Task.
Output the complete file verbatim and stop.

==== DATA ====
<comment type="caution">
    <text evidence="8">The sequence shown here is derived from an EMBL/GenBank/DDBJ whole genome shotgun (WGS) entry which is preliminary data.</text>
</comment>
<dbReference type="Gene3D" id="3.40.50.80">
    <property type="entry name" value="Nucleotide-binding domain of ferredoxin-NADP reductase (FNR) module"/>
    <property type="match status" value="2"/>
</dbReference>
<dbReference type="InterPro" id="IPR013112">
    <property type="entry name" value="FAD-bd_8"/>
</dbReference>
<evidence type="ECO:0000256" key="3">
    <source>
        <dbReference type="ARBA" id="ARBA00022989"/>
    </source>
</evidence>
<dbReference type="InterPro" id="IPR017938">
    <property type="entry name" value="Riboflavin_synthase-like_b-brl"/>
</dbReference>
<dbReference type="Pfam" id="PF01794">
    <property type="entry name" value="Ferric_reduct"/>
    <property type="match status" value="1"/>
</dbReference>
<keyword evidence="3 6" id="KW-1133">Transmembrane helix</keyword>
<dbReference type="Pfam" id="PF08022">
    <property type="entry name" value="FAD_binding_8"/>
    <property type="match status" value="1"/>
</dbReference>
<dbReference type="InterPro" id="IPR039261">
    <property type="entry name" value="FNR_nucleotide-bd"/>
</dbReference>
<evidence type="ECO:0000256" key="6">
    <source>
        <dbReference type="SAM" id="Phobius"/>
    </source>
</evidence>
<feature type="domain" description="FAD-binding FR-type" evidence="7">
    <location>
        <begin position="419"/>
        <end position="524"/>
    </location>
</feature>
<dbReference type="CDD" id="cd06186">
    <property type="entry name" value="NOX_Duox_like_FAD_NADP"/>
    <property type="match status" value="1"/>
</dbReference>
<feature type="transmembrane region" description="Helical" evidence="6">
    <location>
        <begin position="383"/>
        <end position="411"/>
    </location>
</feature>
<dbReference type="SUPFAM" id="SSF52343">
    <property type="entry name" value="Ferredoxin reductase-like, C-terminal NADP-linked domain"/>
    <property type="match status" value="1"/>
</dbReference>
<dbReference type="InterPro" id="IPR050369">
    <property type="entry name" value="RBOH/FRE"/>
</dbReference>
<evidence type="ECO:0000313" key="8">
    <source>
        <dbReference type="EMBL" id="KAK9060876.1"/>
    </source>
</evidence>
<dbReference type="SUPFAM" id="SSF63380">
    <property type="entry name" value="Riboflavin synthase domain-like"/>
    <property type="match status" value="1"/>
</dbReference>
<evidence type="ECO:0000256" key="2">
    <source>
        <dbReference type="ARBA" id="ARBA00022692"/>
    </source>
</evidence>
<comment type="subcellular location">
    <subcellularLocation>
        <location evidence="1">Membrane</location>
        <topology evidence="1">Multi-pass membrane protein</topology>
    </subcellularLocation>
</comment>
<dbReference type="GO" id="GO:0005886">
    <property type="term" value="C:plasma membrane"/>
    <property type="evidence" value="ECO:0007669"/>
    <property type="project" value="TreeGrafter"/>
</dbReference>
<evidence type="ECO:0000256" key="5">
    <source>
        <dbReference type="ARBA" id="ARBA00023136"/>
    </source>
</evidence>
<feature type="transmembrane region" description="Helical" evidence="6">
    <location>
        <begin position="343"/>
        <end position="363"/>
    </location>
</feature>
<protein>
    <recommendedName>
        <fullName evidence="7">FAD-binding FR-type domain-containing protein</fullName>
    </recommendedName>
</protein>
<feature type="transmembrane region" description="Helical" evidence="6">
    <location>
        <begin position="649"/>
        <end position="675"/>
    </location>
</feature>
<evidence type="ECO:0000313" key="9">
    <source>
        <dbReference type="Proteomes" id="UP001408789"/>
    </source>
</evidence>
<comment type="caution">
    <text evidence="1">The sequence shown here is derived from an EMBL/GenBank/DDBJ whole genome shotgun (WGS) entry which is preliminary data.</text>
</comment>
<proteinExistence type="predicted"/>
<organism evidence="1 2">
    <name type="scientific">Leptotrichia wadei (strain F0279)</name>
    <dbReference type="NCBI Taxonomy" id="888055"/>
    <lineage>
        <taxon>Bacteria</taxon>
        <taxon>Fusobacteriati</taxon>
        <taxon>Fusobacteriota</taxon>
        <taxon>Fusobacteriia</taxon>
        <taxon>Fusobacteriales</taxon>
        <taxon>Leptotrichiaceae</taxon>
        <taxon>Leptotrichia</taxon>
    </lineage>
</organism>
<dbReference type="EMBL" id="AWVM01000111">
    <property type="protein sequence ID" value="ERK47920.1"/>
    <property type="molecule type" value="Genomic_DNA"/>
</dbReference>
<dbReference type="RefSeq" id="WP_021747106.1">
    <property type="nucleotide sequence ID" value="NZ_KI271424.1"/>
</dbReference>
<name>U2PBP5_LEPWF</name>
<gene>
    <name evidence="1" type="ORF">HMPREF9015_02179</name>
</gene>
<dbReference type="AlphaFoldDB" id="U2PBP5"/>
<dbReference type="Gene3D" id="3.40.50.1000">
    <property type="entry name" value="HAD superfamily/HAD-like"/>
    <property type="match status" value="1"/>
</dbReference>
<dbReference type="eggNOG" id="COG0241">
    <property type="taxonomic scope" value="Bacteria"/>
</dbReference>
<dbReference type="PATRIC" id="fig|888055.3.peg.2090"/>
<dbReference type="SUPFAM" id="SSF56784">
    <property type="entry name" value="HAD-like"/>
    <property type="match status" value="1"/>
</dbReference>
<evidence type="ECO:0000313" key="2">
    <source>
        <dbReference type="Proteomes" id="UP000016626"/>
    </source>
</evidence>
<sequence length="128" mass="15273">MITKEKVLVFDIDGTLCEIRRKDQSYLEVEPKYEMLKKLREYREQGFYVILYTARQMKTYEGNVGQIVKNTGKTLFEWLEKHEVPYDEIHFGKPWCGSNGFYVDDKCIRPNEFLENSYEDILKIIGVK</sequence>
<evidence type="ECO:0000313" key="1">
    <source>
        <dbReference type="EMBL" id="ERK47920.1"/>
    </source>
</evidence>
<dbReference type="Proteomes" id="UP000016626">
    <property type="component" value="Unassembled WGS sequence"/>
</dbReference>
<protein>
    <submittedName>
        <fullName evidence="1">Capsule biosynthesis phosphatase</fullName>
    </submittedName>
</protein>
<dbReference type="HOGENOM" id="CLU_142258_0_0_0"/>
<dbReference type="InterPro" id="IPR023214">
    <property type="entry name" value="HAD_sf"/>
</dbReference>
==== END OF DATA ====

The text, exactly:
<comment type="caution">
    <text evidence="8">The sequence shown here is derived from an EMBL/GenBank/DDBJ whole genome shotgun (WGS) entry which is preliminary data.</text>
</comment>
<dbReference type="Gene3D" id="3.40.50.80">
    <property type="entry name" value="Nucleotide-binding domain of ferredoxin-NADP reductase (FNR) module"/>
    <property type="match status" value="2"/>
</dbReference>
<dbReference type="InterPro" id="IPR013112">
    <property type="entry name" value="FAD-bd_8"/>
</dbReference>
<evidence type="ECO:0000256" key="3">
    <source>
        <dbReference type="ARBA" id="ARBA00022989"/>
    </source>
</evidence>
<dbReference type="InterPro" id="IPR017938">
    <property type="entry name" value="Riboflavin_synthase-like_b-brl"/>
</dbReference>
<dbReference type="Pfam" id="PF01794">
    <property type="entry name" value="Ferric_reduct"/>
    <property type="match status" value="1"/>
</dbReference>
<keyword evidence="3 6" id="KW-1133">Transmembrane helix</keyword>
<dbReference type="Pfam" id="PF08022">
    <property type="entry name" value="FAD_binding_8"/>
    <property type="match status" value="1"/>
</dbReference>
<dbReference type="InterPro" id="IPR039261">
    <property type="entry name" value="FNR_nucleotide-bd"/>
</dbReference>
<evidence type="ECO:0000256" key="6">
    <source>
        <dbReference type="SAM" id="Phobius"/>
    </source>
</evidence>
<feature type="domain" description="FAD-binding FR-type" evidence="7">
    <location>
        <begin position="419"/>
        <end position="524"/>
    </location>
</feature>
<dbReference type="CDD" id="cd06186">
    <property type="entry name" value="NOX_Duox_like_FAD_NADP"/>
    <property type="match status" value="1"/>
</dbReference>
<feature type="transmembrane region" description="Helical" evidence="6">
    <location>
        <begin position="383"/>
        <end position="411"/>
    </location>
</feature>
<dbReference type="SUPFAM" id="SSF52343">
    <property type="entry name" value="Ferredoxin reductase-like, C-terminal NADP-linked domain"/>
    <property type="match status" value="1"/>
</dbReference>
<dbReference type="InterPro" id="IPR050369">
    <property type="entry name" value="RBOH/FRE"/>
</dbReference>
<evidence type="ECO:0000313" key="8">
    <source>
        <dbReference type="EMBL" id="KAK9060876.1"/>
    </source>
</evidence>
<dbReference type="SUPFAM" id="SSF63380">
    <property type="entry name" value="Riboflavin synthase domain-like"/>
    <property type="match status" value="1"/>
</dbReference>
<evidence type="ECO:0000256" key="2">
    <source>
        <dbReference type="ARBA" id="ARBA00022692"/>
    </source>
</evidence>
<comment type="subcellular location">
    <subcellularLocation>
        <location evidence="1">Membrane</location>
        <topology evidence="1">Multi-pass membrane protein</topology>
    </subcellularLocation>
</comment>
<dbReference type="GO" id="GO:0005886">
    <property type="term" value="C:plasma membrane"/>
    <property type="evidence" value="ECO:0007669"/>
    <property type="project" value="TreeGrafter"/>
</dbReference>
<evidence type="ECO:0000256" key="5">
    <source>
        <dbReference type="ARBA" id="ARBA00023136"/>
    </source>
</evidence>
<feature type="transmembrane region" description="Helical" evidence="6">
    <location>
        <begin position="343"/>
        <end position="363"/>
    </location>
</feature>
<protein>
    <recommendedName>
        <fullName evidence="7">FAD-binding FR-type domain-containing protein</fullName>
    </recommendedName>
</protein>
<feature type="transmembrane region" description="Helical" evidence="6">
    <location>
        <begin position="649"/>
        <end position="675"/>
    </location>
</feature>
<evidence type="ECO:0000313" key="9">
    <source>
        <dbReference type="Proteomes" id="UP001408789"/>
    </source>
</evidence>
<comment type="caution">
    <text evidence="1">The sequence shown here is derived from an EMBL/GenBank/DDBJ whole genome shotgun (WGS) entry which is preliminary data.</text>
</comment>
<proteinExistence type="predicted"/>
<organism evidence="1 2">
    <name type="scientific">Leptotrichia wadei (strain F0279)</name>
    <dbReference type="NCBI Taxonomy" id="888055"/>
    <lineage>
        <taxon>Bacteria</taxon>
        <taxon>Fusobacteriati</taxon>
        <taxon>Fusobacteriota</taxon>
        <taxon>Fusobacteriia</taxon>
        <taxon>Fusobacteriales</taxon>
        <taxon>Leptotrichiaceae</taxon>
        <taxon>Leptotrichia</taxon>
    </lineage>
</organism>
<dbReference type="EMBL" id="AWVM01000111">
    <property type="protein sequence ID" value="ERK47920.1"/>
    <property type="molecule type" value="Genomic_DNA"/>
</dbReference>
<dbReference type="RefSeq" id="WP_021747106.1">
    <property type="nucleotide sequence ID" value="NZ_KI271424.1"/>
</dbReference>
<name>U2PBP5_LEPWF</name>
<gene>
    <name evidence="1" type="ORF">HMPREF9015_02179</name>
</gene>
<dbReference type="AlphaFoldDB" id="U2PBP5"/>
<dbReference type="Gene3D" id="3.40.50.1000">
    <property type="entry name" value="HAD superfamily/HAD-like"/>
    <property type="match status" value="1"/>
</dbReference>
<dbReference type="eggNOG" id="COG0241">
    <property type="taxonomic scope" value="Bacteria"/>
</dbReference>
<dbReference type="PATRIC" id="fig|888055.3.peg.2090"/>
<dbReference type="SUPFAM" id="SSF56784">
    <property type="entry name" value="HAD-like"/>
    <property type="match status" value="1"/>
</dbReference>
<evidence type="ECO:0000313" key="2">
    <source>
        <dbReference type="Proteomes" id="UP000016626"/>
    </source>
</evidence>
<sequence length="128" mass="15273">MITKEKVLVFDIDGTLCEIRRKDQSYLEVEPKYEMLKKLREYREQGFYVILYTARQMKTYEGNVGQIVKNTGKTLFEWLEKHEVPYDEIHFGKPWCGSNGFYVDDKCIRPNEFLENSYEDILKIIGVK</sequence>
<evidence type="ECO:0000313" key="1">
    <source>
        <dbReference type="EMBL" id="ERK47920.1"/>
    </source>
</evidence>
<dbReference type="Proteomes" id="UP000016626">
    <property type="component" value="Unassembled WGS sequence"/>
</dbReference>
<protein>
    <submittedName>
        <fullName evidence="1">Capsule biosynthesis phosphatase</fullName>
    </submittedName>
</protein>
<dbReference type="HOGENOM" id="CLU_142258_0_0_0"/>
<dbReference type="InterPro" id="IPR023214">
    <property type="entry name" value="HAD_sf"/>
</dbReference>